The not-yet-official deal would allow twice as much tariff-free European cheese across the Canadian border, in exchange for exporting tariff-free pork and Alberta beef.
That means about 30,000 metric tons of cheese produced in Europe would come to Canada.
Currently, about 13,000 metric tons of European cheese make it across the Canadian border a year.
Alain Bourbeau of the Quebec Milk Producers’ Federation said importing more tariff-free cheese is bad news for the bottom lines of the province’s dairy farmers.
He said farmers could lose up to $10,000 a year because of reduced quotas and explained that Quebec cheese makers produce nearly three-quarters of all fine cheeses in Canada.
Bourbeau said he doesn’t think Quebec products could compete against cheaper fine cheese from Europe.
According to the Quebec Milk Producers’ Federation website, there are 13,000 dairy farmers in the province. In 2009, the industry employed over 80,000 people and contributed $5.1 billion to the Canadian economy.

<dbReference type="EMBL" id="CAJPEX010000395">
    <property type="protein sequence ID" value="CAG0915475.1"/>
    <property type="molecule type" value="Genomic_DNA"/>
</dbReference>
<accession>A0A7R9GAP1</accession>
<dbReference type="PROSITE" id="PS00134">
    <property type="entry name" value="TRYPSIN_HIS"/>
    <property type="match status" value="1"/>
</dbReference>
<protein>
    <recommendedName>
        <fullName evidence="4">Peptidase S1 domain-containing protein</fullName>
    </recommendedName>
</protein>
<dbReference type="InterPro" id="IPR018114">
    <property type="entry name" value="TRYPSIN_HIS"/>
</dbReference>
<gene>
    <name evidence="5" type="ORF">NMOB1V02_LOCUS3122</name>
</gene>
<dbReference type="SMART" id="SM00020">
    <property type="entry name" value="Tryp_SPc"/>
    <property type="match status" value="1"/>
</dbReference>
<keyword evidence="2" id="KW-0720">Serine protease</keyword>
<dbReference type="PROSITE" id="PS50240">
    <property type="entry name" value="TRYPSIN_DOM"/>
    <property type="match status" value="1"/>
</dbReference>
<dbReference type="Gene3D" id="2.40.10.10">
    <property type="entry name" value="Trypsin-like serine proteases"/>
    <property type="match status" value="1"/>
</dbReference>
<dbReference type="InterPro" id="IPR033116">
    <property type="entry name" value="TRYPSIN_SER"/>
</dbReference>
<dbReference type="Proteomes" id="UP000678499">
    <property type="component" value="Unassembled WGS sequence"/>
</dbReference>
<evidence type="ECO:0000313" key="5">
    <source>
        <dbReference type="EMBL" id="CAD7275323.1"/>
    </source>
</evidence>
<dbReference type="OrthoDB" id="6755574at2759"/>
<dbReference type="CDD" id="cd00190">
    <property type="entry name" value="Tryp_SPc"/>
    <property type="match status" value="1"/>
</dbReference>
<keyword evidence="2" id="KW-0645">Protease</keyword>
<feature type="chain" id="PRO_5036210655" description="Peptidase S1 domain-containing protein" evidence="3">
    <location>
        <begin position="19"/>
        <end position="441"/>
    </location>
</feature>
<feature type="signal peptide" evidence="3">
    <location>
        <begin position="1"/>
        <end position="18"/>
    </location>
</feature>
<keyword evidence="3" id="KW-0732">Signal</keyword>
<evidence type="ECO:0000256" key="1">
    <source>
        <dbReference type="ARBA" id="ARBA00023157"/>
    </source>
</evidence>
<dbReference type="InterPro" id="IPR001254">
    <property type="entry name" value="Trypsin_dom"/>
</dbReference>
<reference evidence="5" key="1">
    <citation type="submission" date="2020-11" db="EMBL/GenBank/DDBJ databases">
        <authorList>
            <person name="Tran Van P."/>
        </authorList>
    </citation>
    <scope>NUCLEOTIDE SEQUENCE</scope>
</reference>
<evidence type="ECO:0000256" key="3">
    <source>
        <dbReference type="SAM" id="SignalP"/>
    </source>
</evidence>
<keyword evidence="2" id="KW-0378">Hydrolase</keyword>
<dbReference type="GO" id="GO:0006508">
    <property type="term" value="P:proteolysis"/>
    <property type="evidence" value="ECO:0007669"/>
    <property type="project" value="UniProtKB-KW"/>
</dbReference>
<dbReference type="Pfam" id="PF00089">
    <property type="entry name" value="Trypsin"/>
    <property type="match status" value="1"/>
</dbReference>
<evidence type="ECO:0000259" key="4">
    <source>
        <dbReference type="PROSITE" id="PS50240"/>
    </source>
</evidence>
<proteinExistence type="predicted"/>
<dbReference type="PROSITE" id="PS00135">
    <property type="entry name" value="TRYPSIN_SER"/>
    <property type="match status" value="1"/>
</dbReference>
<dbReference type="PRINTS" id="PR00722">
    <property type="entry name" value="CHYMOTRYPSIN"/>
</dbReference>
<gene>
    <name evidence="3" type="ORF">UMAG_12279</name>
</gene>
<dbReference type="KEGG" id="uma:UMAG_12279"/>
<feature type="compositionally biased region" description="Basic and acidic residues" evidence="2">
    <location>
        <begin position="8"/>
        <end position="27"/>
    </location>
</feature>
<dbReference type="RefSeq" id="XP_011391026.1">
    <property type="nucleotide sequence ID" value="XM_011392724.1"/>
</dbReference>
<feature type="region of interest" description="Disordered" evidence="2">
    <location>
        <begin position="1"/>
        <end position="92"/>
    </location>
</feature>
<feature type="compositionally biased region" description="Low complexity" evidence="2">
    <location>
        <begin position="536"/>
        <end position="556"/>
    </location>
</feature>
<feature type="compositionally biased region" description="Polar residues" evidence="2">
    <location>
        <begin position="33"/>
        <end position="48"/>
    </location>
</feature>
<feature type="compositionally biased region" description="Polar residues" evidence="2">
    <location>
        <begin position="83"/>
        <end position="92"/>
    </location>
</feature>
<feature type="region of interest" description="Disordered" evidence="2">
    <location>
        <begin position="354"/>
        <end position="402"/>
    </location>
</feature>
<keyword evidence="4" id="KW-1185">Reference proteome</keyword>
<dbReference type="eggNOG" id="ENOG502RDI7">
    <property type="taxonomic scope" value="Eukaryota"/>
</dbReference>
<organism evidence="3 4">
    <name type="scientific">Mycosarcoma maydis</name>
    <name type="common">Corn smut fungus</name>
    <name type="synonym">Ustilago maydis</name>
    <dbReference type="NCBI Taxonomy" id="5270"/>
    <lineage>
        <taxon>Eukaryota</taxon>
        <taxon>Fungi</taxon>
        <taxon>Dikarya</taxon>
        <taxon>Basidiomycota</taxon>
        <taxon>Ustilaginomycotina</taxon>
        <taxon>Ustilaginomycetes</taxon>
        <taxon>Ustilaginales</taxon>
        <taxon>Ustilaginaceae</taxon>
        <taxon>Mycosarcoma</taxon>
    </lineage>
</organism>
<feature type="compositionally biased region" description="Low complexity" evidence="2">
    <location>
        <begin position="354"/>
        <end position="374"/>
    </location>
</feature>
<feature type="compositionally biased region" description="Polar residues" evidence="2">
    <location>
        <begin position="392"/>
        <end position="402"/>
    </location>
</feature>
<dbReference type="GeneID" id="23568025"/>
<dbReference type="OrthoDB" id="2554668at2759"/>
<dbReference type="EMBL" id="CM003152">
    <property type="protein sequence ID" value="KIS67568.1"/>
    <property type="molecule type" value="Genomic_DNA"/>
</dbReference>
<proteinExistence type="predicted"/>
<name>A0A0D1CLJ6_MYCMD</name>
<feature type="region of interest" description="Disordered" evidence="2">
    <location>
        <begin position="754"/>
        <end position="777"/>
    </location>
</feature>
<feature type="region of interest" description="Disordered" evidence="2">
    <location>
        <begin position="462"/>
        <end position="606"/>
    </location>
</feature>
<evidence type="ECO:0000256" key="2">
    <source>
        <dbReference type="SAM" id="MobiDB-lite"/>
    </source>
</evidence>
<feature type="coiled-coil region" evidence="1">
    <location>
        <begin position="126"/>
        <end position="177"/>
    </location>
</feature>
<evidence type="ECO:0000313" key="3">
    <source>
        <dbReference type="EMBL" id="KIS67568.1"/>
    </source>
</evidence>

Bourbeau said he didn't understand why the federal government would allow the Canadian market to be flooded with a foreign product its own work force could produce very well.
"It doesn't make sense to make food travel all around the world when the country is able to produce that food. I think we can benefit from commercial exchange, but we should be more strategic on that," he said.
Farmers elsewhere in Canada are also outraged, said Wally Smith, president of the Dairy Farmers of Canada.
“We are dismayed, we are disappointed and farmers across the country are angry,” he said.
Smith estimated up to a third of the Canadian market could be lost.
"We are shocked by the sheer magnitude of volume of access that is being given to the European union," Smith said.Suggest a correction